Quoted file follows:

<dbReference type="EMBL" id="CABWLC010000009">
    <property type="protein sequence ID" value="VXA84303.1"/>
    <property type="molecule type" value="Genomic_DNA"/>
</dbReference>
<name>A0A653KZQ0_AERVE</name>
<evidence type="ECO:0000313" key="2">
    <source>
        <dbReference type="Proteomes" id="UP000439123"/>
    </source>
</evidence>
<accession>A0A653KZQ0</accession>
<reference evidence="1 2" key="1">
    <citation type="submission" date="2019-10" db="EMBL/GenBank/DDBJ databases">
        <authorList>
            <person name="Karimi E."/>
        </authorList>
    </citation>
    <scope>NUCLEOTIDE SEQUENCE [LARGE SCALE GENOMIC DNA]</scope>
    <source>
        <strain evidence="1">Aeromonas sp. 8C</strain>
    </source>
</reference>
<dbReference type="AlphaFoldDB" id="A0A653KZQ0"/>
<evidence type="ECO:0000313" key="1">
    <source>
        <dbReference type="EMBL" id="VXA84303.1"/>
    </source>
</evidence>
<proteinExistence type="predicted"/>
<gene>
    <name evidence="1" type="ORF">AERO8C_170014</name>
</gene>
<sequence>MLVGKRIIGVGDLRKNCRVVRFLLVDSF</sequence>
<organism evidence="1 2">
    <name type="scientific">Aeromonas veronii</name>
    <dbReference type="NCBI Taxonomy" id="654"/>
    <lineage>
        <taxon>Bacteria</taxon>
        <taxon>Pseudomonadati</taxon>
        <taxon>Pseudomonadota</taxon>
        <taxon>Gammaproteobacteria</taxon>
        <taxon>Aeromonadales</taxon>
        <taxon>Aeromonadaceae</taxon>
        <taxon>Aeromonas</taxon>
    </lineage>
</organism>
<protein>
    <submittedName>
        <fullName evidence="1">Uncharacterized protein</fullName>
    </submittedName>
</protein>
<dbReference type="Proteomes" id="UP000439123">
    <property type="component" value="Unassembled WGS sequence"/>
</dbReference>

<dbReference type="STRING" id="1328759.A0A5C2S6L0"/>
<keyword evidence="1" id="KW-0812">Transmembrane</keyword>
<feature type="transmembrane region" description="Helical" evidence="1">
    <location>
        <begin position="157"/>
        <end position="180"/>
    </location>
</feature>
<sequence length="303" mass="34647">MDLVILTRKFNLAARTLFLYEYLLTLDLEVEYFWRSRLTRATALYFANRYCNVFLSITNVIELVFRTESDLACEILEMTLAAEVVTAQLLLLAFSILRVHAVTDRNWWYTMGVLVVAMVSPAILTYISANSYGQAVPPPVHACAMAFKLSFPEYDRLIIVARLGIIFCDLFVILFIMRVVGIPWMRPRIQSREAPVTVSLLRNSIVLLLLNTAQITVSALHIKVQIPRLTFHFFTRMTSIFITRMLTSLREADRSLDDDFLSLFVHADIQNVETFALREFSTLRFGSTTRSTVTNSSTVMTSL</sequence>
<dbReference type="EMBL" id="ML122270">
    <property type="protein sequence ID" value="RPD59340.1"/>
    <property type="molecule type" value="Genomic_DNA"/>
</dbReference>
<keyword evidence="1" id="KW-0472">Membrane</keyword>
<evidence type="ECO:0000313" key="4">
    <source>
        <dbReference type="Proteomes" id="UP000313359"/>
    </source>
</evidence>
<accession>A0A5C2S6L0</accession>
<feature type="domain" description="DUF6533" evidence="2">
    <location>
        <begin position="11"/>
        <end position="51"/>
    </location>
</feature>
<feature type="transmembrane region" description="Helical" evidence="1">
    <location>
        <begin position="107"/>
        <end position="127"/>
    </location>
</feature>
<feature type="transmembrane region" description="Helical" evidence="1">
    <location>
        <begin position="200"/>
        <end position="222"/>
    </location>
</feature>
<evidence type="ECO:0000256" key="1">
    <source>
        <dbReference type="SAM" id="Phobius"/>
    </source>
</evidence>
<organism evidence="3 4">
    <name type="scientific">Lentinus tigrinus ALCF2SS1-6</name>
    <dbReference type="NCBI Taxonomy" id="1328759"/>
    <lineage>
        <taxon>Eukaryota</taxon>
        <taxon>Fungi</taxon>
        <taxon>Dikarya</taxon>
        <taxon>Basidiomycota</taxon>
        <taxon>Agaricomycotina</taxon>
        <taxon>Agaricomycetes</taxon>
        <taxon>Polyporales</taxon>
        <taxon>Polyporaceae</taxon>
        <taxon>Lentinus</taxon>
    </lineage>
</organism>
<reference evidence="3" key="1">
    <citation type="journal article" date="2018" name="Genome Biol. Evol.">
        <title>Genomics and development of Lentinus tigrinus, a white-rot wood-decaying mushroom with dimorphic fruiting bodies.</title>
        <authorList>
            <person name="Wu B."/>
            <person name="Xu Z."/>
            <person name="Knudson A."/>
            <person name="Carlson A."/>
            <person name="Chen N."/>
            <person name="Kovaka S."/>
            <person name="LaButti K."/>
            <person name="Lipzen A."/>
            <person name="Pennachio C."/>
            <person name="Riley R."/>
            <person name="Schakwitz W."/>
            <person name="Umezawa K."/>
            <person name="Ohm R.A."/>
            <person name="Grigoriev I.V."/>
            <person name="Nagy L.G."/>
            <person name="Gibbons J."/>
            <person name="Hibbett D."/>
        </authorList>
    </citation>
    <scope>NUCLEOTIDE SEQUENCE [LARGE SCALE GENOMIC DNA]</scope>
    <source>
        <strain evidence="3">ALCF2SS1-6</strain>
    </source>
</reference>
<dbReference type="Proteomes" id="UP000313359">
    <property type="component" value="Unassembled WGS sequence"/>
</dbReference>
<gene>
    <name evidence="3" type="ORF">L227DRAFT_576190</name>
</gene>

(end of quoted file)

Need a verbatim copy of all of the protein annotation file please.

<dbReference type="EMBL" id="CABWLC010000009">
    <property type="protein sequence ID" value="VXA84303.1"/>
    <property type="molecule type" value="Genomic_DNA"/>
</dbReference>
<name>A0A653KZQ0_AERVE</name>
<evidence type="ECO:0000313" key="2">
    <source>
        <dbReference type="Proteomes" id="UP000439123"/>
    </source>
</evidence>
<accession>A0A653KZQ0</accession>
<reference evidence="1 2" key="1">
    <citation type="submission" date="2019-10" db="EMBL/GenBank/DDBJ databases">
        <authorList>
            <person name="Karimi E."/>
        </authorList>
    </citation>
    <scope>NUCLEOTIDE SEQUENCE [LARGE SCALE GENOMIC DNA]</scope>
    <source>
        <strain evidence="1">Aeromonas sp. 8C</strain>
    </source>
</reference>
<dbReference type="AlphaFoldDB" id="A0A653KZQ0"/>
<evidence type="ECO:0000313" key="1">
    <source>
        <dbReference type="EMBL" id="VXA84303.1"/>
    </source>
</evidence>
<proteinExistence type="predicted"/>
<gene>
    <name evidence="1" type="ORF">AERO8C_170014</name>
</gene>
<sequence>MLVGKRIIGVGDLRKNCRVVRFLLVDSF</sequence>
<organism evidence="1 2">
    <name type="scientific">Aeromonas veronii</name>
    <dbReference type="NCBI Taxonomy" id="654"/>
    <lineage>
        <taxon>Bacteria</taxon>
        <taxon>Pseudomonadati</taxon>
        <taxon>Pseudomonadota</taxon>
        <taxon>Gammaproteobacteria</taxon>
        <taxon>Aeromonadales</taxon>
        <taxon>Aeromonadaceae</taxon>
        <taxon>Aeromonas</taxon>
    </lineage>
</organism>
<protein>
    <submittedName>
        <fullName evidence="1">Uncharacterized protein</fullName>
    </submittedName>
</protein>
<dbReference type="Proteomes" id="UP000439123">
    <property type="component" value="Unassembled WGS sequence"/>
</dbReference>

<dbReference type="STRING" id="1328759.A0A5C2S6L0"/>
<keyword evidence="1" id="KW-0812">Transmembrane</keyword>
<feature type="transmembrane region" description="Helical" evidence="1">
    <location>
        <begin position="157"/>
        <end position="180"/>
    </location>
</feature>
<sequence length="303" mass="34647">MDLVILTRKFNLAARTLFLYEYLLTLDLEVEYFWRSRLTRATALYFANRYCNVFLSITNVIELVFRTESDLACEILEMTLAAEVVTAQLLLLAFSILRVHAVTDRNWWYTMGVLVVAMVSPAILTYISANSYGQAVPPPVHACAMAFKLSFPEYDRLIIVARLGIIFCDLFVILFIMRVVGIPWMRPRIQSREAPVTVSLLRNSIVLLLLNTAQITVSALHIKVQIPRLTFHFFTRMTSIFITRMLTSLREADRSLDDDFLSLFVHADIQNVETFALREFSTLRFGSTTRSTVTNSSTVMTSL</sequence>
<dbReference type="EMBL" id="ML122270">
    <property type="protein sequence ID" value="RPD59340.1"/>
    <property type="molecule type" value="Genomic_DNA"/>
</dbReference>
<keyword evidence="1" id="KW-0472">Membrane</keyword>
<evidence type="ECO:0000313" key="4">
    <source>
        <dbReference type="Proteomes" id="UP000313359"/>
    </source>
</evidence>
<accession>A0A5C2S6L0</accession>
<feature type="domain" description="DUF6533" evidence="2">
    <location>
        <begin position="11"/>
        <end position="51"/>
    </location>
</feature>
<feature type="transmembrane region" description="Helical" evidence="1">
    <location>
        <begin position="107"/>
        <end position="127"/>
    </location>
</feature>
<feature type="transmembrane region" description="Helical" evidence="1">
    <location>
        <begin position="200"/>
        <end position="222"/>
    </location>
</feature>
<evidence type="ECO:0000256" key="1">
    <source>
        <dbReference type="SAM" id="Phobius"/>
    </source>
</evidence>
<organism evidence="3 4">
    <name type="scientific">Lentinus tigrinus ALCF2SS1-6</name>
    <dbReference type="NCBI Taxonomy" id="1328759"/>
    <lineage>
        <taxon>Eukaryota</taxon>
        <taxon>Fungi</taxon>
        <taxon>Dikarya</taxon>
        <taxon>Basidiomycota</taxon>
        <taxon>Agaricomycotina</taxon>
        <taxon>Agaricomycetes</taxon>
        <taxon>Polyporales</taxon>
        <taxon>Polyporaceae</taxon>
        <taxon>Lentinus</taxon>
    </lineage>
</organism>
<reference evidence="3" key="1">
    <citation type="journal article" date="2018" name="Genome Biol. Evol.">
        <title>Genomics and development of Lentinus tigrinus, a white-rot wood-decaying mushroom with dimorphic fruiting bodies.</title>
        <authorList>
            <person name="Wu B."/>
            <person name="Xu Z."/>
            <person name="Knudson A."/>
            <person name="Carlson A."/>
            <person name="Chen N."/>
            <person name="Kovaka S."/>
            <person name="LaButti K."/>
            <person name="Lipzen A."/>
            <person name="Pennachio C."/>
            <person name="Riley R."/>
            <person name="Schakwitz W."/>
            <person name="Umezawa K."/>
            <person name="Ohm R.A."/>
            <person name="Grigoriev I.V."/>
            <person name="Nagy L.G."/>
            <person name="Gibbons J."/>
            <person name="Hibbett D."/>
        </authorList>
    </citation>
    <scope>NUCLEOTIDE SEQUENCE [LARGE SCALE GENOMIC DNA]</scope>
    <source>
        <strain evidence="3">ALCF2SS1-6</strain>
    </source>
</reference>
<dbReference type="Proteomes" id="UP000313359">
    <property type="component" value="Unassembled WGS sequence"/>
</dbReference>
<gene>
    <name evidence="3" type="ORF">L227DRAFT_576190</name>
</gene>